MGM Springfield casino

WAMC

When the Massachusetts legislature voted three years ago to legalize casino gambling after decades of debate, it appeared the only fights left would be over where the casinos would be built. But now both sides on the charged issue are gearing up to win the hearts and minds of the state’s voters, who will decide in November if Las Vegas-style gambling will in fact have a home in Massachusetts.

MGM Springfield

When casinos were legalized in Massachusetts three years ago, the mayor of Springfield set off on a high-stakes bid to land a destination resort casino that could transform the city’s economically depressed downtown. Now, potentially within months of a groundbreaking for an $800 million casino, the project is in jeopardy.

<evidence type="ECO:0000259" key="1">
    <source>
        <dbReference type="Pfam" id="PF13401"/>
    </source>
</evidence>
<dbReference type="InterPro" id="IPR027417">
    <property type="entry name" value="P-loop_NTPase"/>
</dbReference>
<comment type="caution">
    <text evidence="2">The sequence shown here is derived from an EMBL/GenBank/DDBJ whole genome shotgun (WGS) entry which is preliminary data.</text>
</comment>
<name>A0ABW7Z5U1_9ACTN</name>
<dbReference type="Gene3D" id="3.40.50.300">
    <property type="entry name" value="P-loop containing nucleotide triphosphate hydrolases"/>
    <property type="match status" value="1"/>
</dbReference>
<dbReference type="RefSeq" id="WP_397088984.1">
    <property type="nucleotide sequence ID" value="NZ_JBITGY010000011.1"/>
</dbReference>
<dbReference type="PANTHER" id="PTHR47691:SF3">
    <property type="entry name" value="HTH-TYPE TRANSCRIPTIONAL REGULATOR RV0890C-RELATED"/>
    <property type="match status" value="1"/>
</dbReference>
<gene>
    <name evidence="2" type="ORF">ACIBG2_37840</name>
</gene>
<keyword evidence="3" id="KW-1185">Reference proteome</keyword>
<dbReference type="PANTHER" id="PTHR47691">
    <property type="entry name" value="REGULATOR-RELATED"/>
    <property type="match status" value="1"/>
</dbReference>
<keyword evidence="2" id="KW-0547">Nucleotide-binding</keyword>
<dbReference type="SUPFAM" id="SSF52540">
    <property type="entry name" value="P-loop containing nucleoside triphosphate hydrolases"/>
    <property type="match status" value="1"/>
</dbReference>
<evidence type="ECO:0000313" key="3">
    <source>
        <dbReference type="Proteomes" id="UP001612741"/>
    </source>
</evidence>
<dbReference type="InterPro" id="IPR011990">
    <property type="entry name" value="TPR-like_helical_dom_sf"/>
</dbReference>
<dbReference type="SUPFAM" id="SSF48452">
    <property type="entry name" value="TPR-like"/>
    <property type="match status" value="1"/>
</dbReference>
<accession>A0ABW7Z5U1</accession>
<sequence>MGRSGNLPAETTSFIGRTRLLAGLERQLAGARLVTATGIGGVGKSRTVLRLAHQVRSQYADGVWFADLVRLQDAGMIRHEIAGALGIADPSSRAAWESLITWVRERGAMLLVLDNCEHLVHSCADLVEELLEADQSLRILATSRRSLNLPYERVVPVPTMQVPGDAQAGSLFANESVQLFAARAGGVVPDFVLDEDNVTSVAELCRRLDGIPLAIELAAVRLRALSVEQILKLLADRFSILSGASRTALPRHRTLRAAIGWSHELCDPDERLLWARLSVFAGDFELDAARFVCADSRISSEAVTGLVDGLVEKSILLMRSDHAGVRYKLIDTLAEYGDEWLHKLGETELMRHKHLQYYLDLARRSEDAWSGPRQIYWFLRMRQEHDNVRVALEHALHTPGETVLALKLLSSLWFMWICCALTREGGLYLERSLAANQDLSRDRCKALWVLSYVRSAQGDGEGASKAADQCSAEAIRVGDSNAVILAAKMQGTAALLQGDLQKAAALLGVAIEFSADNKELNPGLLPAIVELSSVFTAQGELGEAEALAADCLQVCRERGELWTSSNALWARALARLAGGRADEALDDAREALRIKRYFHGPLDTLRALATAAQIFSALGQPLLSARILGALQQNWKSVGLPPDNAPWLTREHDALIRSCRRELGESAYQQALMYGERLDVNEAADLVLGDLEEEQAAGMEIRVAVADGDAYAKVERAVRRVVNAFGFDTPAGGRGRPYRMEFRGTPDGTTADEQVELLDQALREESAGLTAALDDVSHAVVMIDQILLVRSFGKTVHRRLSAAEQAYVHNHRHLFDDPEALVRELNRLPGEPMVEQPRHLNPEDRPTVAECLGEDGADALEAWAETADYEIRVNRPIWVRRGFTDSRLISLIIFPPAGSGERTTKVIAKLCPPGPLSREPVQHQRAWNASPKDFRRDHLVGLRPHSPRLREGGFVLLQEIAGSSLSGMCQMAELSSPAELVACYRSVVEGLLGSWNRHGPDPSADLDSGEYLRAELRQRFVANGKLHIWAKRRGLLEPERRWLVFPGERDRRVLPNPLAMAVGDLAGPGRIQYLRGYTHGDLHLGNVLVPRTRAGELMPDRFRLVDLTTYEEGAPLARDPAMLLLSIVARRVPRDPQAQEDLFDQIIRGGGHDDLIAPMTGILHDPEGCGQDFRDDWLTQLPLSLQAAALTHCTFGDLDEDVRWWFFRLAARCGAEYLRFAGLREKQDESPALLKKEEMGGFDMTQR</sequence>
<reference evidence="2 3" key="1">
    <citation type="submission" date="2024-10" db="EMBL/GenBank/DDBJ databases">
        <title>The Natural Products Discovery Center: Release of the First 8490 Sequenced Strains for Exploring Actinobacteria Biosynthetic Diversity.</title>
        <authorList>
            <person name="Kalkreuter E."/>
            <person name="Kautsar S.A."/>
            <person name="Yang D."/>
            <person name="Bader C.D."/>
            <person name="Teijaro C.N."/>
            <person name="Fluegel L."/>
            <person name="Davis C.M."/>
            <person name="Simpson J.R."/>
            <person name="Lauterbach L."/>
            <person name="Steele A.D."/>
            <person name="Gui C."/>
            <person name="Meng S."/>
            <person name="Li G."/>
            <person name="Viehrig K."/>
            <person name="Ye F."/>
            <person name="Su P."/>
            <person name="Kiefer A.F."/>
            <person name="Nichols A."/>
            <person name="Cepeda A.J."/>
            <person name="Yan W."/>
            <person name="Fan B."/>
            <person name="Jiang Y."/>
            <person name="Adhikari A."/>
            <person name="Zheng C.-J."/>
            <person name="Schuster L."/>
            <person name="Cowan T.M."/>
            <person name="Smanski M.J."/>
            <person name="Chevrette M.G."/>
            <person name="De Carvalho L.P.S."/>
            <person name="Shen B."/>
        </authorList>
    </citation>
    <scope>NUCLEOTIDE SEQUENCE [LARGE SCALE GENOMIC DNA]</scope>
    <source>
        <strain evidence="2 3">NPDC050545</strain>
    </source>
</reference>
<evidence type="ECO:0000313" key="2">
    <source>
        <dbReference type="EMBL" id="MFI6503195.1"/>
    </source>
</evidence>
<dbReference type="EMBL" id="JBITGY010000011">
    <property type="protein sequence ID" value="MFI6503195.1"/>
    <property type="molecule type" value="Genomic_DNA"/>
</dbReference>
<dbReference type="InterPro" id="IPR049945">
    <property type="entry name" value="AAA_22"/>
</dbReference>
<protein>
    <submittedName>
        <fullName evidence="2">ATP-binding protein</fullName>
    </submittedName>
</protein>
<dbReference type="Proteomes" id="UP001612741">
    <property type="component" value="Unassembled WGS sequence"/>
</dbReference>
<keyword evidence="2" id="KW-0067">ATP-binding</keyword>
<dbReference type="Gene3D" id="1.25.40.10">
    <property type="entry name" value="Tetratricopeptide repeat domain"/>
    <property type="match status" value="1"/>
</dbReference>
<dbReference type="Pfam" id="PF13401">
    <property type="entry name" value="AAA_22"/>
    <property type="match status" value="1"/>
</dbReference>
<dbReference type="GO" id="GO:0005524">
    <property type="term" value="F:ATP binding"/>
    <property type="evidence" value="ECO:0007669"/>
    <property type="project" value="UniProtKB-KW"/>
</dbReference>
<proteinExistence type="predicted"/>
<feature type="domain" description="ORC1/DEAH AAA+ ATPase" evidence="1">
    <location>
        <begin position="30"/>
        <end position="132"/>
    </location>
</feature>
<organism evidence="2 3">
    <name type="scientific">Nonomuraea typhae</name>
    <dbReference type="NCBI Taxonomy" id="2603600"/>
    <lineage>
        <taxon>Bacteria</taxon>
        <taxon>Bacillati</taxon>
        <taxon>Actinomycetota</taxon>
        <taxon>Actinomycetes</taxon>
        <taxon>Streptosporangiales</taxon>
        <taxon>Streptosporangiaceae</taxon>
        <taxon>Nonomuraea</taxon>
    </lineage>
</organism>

Springfield Chief Development Officer Kevin Kennedy says when he and Mayor Domenic Sarno first talked about the strategy for getting a casino built in the city, they told each other they would remain optimistic and prepared for whatever hurdles came along.

Massachusetts’ highest court ruled today that a question asking voters to repeal the state’s casino law can go on the November ballot.  It sets up what promises to be a hard-fought campaign to decide the fate of the fledgling gambling industry in Massachusetts.

WAMC

The Massachusetts Gaming Commission has assigned the state’s first resort casino license to MGM.  The entertainment industry giant got the go-ahead from the industry regulators today to build an $800 million casino in downtown Springfield, but a cloud of uncertainty still hangs over the project.